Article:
Viewpoint: New antibiotics won’t save us from drug-resistant bacterial infections

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Image: Matt Gibson/Flickr

Of course, there is an ongoing search for new safe and effective antibiotics, but agents are very difficult to find. Unfortunately, even after the introduction of a new antibiotic, resistance inevitably develops through the evolution of the targeted bacteria in months to years. While we support the ongoing efforts to develop new antibiotics, we thought it would be timely to review other therapeutic approaches beyond antibiotics that are being explored.

More than a century ago, microbiologists discovered viruses, known as bacteriophages, that killed bacteria. Exploitation of these natural parasites of microbes as antibacterial therapy began soon thereafter.

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[T]here is now a renewed interest in using bacteriophages to treat bacterial infections. Recently, there have been several cases reported for which phage therapy produced substantial clinical benefit in a variety of severe infections.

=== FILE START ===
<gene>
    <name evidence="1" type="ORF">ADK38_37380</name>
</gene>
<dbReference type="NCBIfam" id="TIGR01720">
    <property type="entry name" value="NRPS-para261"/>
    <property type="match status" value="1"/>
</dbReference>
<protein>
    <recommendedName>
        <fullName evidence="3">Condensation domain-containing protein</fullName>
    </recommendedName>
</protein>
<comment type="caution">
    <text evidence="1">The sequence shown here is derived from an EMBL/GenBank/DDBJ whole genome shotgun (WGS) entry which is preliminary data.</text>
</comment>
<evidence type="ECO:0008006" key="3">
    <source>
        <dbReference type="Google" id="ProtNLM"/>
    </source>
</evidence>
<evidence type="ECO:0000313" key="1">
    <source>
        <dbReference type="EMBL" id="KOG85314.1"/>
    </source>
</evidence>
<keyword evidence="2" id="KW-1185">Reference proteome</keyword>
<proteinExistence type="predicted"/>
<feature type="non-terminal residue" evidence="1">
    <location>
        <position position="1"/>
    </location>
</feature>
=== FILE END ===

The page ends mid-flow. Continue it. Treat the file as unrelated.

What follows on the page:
Related article:  Why a poorly designed coronavirus vaccine could actually make infections worse

The immune system provides an additional potential source of antimicrobial agents. Antibodies, proteins produced by white blood cells known as B lymphocytes, can be used in their natural form or modified using genetic or chemical methods.

To effectively combat drug resistance we need an eclectic strategy that emphasizes therapeutic approaches deploying both new drugs and other new means to eliminate microbes.

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Read full, original post: Opinion: We Need More than New Antibiotics to Fight Resistance

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